MARY LOUISE KELLY, HOST:
More than 70 people who were deported from the U.S. to Guatemala in the past month have tested positive for coronavirus. The Trump administration has sent a team from the CDC to review those tests, and Guatemala says it has suspended indefinitely deportations from the United States. Joining us now is Molly O'Toole. She reports on immigration for the Los Angeles Times. Molly, welcome back to ALL THINGS CONSIDERED.
MOLLY O'TOOLE: Thanks very much.
KELLY: OK, so 70-some cases on two flights from the U.S. - what other details do we have about these flights and how this happened?
O'TOOLE: Well, one flight - the first one was from March - on March 26 from Mesa, Ariz. It had about 41 Guatemalans, including about 10 kids. And so far, they believe about 75% of that flight ended up testing positive for coronavirus. And then the second flight was just on Monday, and officials told the Associated Press that about 60% of that flight, about 44 people out of 76 - and that came from Brownsville, Texas - have tested positive for coronavirus. And the Guatemalan government for some time has been afraid of this exact scenario - that the U,S. could be potentially exporting coronavirus to Guatemala, which has been relatively unaffected so far. There's about 215 confirmed cases, which means that between these two flights alone, I mean, that's about 35% of the confirmed cases in the entire country.
KELLY: Wow. Yeah. So the CDC team that has been dispatched, what exactly are they going to do?
O'TOOLE: So the interesting thing is that ICE has established health protocol for these deportation flights and actually sort of stepped up that health protocol because the Guatemalans have sort of stopped and started flights a few times, accepting deportations from the U.S. because of these health concerns. But all that they do is screen for obvious symptoms and take people's temperatures. They do not test for coronavirus as opposed to the Guatemalans who've been testing people when they get back. So it's very interesting that the U.S. has decided to send the CDC team to test the results that the Guatemalans are seeing given that the U.S. itself is not testing deportees before it sends them to Guatemala.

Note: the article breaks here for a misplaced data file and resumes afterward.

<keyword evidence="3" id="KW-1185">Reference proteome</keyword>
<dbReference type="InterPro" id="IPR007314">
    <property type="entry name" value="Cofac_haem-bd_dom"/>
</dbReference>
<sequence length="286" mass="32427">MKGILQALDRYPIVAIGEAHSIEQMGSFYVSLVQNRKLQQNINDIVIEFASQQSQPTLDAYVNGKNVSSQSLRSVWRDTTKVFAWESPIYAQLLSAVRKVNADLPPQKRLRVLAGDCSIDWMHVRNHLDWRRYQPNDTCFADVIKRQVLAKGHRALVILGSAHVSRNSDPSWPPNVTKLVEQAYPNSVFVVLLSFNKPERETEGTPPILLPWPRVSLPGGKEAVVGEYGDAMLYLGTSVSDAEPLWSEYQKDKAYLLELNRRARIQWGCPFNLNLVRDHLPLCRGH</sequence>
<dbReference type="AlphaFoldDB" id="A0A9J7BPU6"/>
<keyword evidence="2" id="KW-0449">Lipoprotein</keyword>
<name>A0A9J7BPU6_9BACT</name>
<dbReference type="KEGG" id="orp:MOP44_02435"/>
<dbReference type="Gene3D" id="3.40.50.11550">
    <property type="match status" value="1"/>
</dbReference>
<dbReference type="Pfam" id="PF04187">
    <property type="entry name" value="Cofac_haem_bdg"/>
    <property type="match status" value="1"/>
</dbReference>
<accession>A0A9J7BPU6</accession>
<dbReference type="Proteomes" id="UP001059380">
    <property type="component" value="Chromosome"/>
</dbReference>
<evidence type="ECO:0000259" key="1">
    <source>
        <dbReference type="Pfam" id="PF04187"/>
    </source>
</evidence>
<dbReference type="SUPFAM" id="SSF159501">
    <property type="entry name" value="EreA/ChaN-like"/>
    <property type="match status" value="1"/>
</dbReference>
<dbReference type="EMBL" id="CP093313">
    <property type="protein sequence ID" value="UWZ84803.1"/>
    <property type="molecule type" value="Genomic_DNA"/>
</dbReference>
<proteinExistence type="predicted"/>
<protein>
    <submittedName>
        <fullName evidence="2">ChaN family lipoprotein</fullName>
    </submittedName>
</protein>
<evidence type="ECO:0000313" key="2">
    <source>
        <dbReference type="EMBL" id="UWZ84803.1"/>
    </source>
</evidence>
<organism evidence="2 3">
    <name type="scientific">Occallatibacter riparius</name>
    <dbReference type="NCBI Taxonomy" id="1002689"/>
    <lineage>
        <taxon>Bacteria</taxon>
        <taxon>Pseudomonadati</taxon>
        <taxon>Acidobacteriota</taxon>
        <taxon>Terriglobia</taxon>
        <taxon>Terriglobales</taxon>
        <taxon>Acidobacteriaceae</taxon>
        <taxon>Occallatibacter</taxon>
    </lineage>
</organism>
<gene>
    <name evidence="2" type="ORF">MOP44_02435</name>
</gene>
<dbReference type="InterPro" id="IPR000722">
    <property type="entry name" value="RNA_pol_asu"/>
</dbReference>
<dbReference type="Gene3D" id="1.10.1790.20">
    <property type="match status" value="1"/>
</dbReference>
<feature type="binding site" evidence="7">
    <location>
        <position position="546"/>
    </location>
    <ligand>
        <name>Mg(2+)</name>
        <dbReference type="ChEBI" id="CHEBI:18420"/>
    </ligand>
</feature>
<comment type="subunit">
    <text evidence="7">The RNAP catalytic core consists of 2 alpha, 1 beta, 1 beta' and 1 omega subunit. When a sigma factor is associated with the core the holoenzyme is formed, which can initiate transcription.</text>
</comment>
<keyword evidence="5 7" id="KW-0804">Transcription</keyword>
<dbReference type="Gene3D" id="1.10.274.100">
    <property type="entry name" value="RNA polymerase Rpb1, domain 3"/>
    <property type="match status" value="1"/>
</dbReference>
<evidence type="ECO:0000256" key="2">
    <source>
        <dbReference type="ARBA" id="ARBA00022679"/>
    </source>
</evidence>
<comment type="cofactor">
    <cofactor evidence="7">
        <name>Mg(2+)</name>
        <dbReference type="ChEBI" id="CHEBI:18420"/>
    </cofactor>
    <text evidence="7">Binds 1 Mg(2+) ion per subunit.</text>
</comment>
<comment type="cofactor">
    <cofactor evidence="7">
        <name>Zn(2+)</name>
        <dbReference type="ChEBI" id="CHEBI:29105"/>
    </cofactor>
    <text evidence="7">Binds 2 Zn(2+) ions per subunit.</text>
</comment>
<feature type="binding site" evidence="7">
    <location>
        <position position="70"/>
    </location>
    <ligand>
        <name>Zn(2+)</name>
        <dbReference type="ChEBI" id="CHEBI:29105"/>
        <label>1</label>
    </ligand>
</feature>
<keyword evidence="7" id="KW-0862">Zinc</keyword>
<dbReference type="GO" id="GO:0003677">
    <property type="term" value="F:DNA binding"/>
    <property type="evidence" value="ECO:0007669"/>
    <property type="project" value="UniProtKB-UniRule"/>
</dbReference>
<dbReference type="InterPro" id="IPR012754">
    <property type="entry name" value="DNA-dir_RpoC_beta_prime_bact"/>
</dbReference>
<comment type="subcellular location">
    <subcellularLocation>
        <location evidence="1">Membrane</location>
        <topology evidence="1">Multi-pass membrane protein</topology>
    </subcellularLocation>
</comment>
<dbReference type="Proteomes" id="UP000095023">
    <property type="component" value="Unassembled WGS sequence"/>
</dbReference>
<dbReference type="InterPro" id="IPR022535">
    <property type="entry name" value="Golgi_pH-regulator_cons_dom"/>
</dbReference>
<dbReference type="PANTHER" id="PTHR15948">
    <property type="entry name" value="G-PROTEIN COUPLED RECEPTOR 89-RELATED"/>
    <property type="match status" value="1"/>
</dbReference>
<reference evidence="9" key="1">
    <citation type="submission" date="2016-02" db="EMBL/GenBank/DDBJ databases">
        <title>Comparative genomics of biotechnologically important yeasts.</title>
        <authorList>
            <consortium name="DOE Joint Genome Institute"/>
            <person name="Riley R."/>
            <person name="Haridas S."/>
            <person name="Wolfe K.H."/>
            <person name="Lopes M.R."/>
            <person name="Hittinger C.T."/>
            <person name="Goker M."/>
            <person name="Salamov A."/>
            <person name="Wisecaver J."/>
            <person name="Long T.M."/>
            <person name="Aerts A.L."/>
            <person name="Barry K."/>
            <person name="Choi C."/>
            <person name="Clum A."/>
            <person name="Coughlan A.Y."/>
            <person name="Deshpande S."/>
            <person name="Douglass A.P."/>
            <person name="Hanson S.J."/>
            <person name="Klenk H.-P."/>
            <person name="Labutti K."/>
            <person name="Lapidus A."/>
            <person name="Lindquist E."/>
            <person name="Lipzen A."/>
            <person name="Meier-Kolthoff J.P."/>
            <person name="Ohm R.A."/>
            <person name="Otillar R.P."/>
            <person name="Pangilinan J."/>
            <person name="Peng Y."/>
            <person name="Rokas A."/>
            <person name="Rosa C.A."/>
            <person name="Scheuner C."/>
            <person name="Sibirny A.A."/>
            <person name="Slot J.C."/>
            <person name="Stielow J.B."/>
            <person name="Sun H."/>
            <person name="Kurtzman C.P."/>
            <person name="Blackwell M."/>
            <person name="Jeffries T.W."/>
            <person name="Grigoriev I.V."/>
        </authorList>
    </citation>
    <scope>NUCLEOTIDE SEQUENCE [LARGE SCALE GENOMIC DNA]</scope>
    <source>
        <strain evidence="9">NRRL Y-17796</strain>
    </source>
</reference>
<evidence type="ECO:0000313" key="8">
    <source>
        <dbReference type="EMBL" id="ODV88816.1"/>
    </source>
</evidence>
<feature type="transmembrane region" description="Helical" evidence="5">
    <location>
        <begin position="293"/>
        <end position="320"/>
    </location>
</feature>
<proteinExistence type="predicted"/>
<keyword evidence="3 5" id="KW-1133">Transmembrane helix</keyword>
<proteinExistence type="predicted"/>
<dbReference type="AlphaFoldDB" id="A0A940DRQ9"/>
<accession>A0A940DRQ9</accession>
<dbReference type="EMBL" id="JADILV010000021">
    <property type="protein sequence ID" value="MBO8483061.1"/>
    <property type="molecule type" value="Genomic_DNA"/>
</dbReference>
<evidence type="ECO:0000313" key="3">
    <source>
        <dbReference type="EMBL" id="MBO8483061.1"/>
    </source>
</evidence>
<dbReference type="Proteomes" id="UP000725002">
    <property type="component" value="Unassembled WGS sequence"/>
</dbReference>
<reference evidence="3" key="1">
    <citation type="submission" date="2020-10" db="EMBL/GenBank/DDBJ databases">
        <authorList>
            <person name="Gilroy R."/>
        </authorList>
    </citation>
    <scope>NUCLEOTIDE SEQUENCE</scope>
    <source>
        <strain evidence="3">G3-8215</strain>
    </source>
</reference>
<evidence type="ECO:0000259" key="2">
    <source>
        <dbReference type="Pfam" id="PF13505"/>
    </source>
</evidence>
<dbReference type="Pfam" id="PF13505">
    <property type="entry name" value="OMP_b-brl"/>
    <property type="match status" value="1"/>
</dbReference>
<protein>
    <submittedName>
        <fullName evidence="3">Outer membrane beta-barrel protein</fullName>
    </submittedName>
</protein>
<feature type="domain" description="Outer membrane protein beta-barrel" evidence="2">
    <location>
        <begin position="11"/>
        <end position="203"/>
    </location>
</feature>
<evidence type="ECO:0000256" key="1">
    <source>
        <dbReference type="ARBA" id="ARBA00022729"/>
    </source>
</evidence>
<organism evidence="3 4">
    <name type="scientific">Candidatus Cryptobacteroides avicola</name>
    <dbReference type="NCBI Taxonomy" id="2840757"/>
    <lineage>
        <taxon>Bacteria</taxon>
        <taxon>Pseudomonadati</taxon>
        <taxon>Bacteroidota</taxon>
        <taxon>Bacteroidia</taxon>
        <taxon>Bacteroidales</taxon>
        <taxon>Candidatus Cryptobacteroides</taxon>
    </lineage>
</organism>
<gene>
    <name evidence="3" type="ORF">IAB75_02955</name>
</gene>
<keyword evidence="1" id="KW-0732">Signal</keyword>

KELLY: Before putting them on a plane, yeah.
O'TOOLE: But the Guatemalans have also welcomed this because they essentially want to show the U.S. officials, look; this is how bad it is, and potentially consider, you know, potentially stopping the flights altogether.
KELLY: Well, now this prompts the question of, how many detained immigrants who are here in the U.S. might be sick? ICE, Immigration and Customs Enforcement, says there are 105 - 1-0-5 - confirmed cases of COVID-19 among detained immigrants. That's throughout the U.S. If Guatemala is saying there were more than 70 on these two flights alone, how do we square those two numbers?
O'TOOLE: Well, that's the concern because also, ICE is not doing widespread testing in immigration custody. There's about 32,000 migrants in ICE custody right now, which is actually just about the lowest level under the Trump administration. But they're not doing widespread testing, so these reports coming out of Guatemala about deportees not only indicate a far higher number in Guatemala than the government has acknowledged but a far higher number in immigration detention in the United States because this testing isn't occurring. So they only have 100 confirmed cases, but they're not doing widespread testing, so the number could be much higher.
KELLY: Right - one of many, many questions surrounding testing these days in the United States and beyond. That is Molly O'Toole, a reporter with The LA Times. Thank you very much for your reporting.
O'TOOLE: Thank you.
(SOUNDBITE OF TOM MISCH'S "THE JOURNEY")
NPR transcripts are created on a rush deadline by Verb8tm, Inc., an NPR contractor, and produced using a proprietary transcription process developed with NPR. This text may not be in its final form and may be updated or revised in the future. Accuracy and availability may vary. The authoritative record of NPR’s programming is the audio record.